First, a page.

Full Cellar Farm was started in 2014 in Gresham. Since 2019, we’ve been stewarding 6 acres of mostly south-facing land near the headwaters of Johnson Creek, and within sight of beautiful Mt. Hood.
Both the mountain and the creek inspire us during our long work days, and serve as a constant reminder about who we’re privileged to be sharing our land with. We work towards our vision of a creek full of lamprey and beavers, a mountain white with snow to carry us through the summer, and a farm where all of our members feel welcome and well fed.
Emily Cooper has been farming since 2008, when she found her calling during an apprenticeship at Backyard Gardens in Joseph, Oregon. She feels that farming is the perfect balance between art and science, and she loves that she never stops learning. She started her farm at the Headwaters Incubator Program, where she shared space, equipment, and ideas with farmers from more than a dozen other small, sustainable farms. Now she's farming right next door, on property leased from East Multnomah Soil and Water Conservation District. In the rare moments when she isn’t farming, Emily loves cooking and preserving food, trail running, and reading.
Rachael Crane is an Ohio transplant who has lived in Portland since 2015. After graduating from Ohio State University with a degree in Wildlife Management, Rachael received an internship at an educational farm. It was there she discovered her love for growing and sharing food. Since moving to Portland, Rachael has worked at a variety of different farm operations from an alpaca ranch and blueberry patch to a small urban CSA market garden. 2020 will be her second season with Full Cellar, and she's excited to be starting her own flower farm there. When she’s not farming, Rachael can be found hiking, climbing, and cuddling all shapes and sizes of chihuahuas.
• We never use synthetic fertilizers or pesticides, or any inputs that aren’t approved for use in organic agriculture.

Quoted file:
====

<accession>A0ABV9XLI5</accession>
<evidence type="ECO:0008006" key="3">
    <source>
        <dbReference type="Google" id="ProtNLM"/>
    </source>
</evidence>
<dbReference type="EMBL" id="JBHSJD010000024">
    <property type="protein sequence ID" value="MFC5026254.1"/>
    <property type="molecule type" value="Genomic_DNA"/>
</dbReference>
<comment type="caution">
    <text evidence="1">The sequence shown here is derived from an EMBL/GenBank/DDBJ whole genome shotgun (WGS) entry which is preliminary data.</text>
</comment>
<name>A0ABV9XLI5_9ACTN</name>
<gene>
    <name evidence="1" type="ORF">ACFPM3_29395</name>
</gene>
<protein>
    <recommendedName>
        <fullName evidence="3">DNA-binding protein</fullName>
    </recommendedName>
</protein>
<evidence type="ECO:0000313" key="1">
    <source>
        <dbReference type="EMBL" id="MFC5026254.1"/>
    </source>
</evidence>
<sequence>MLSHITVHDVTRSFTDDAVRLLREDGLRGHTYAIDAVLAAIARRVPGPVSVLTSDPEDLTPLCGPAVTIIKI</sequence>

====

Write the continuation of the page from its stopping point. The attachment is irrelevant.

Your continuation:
• We buy organic seed whenever possible, and we never buy treated or genetically modified (GMO) seed.
• We limit our use of plastics, especially in the field, and when we do purchase plastic we try to use it for as many seasons as possible.
• We plant cover crops to protect the soil from compaction and erosion, and provide habitat for native insects, birds, and wildlife.
• We use drip irrigation to conserve water and reduce soil erosion and weed pressure.
• We practice crop rotation to keep the soil healthy and thriving, and to reduce pests and diseases in our crops.
• We follow recommended food safety practices to ensure our food is harvested, washed, and packed in a clean and efficient manner, and using only cleaners and sanitizers that are approved for organic agriculture.
• We take care of our employees by offering a competitive wage and paid time off, as well as prioritizing practices that protect worker health and safety.
The "O" Word
Since 2001, the United States Department of Agriculture has regulated the certification of organic farms, which means they basically own the word “organic.” The use of the “o” word to describe a farm’s practices is no longer allowed unless that farm is Certified Organic. That’s why you won’t hear us saying, “We aren’t certified, but we do follow organic practices.”
We’re proud to follow the sustainable practices we listed above. We believe they’re the right way to farm for our members, our workers, and all the critters who share this beautiful place we call home. Come visit the farm and see for yourself!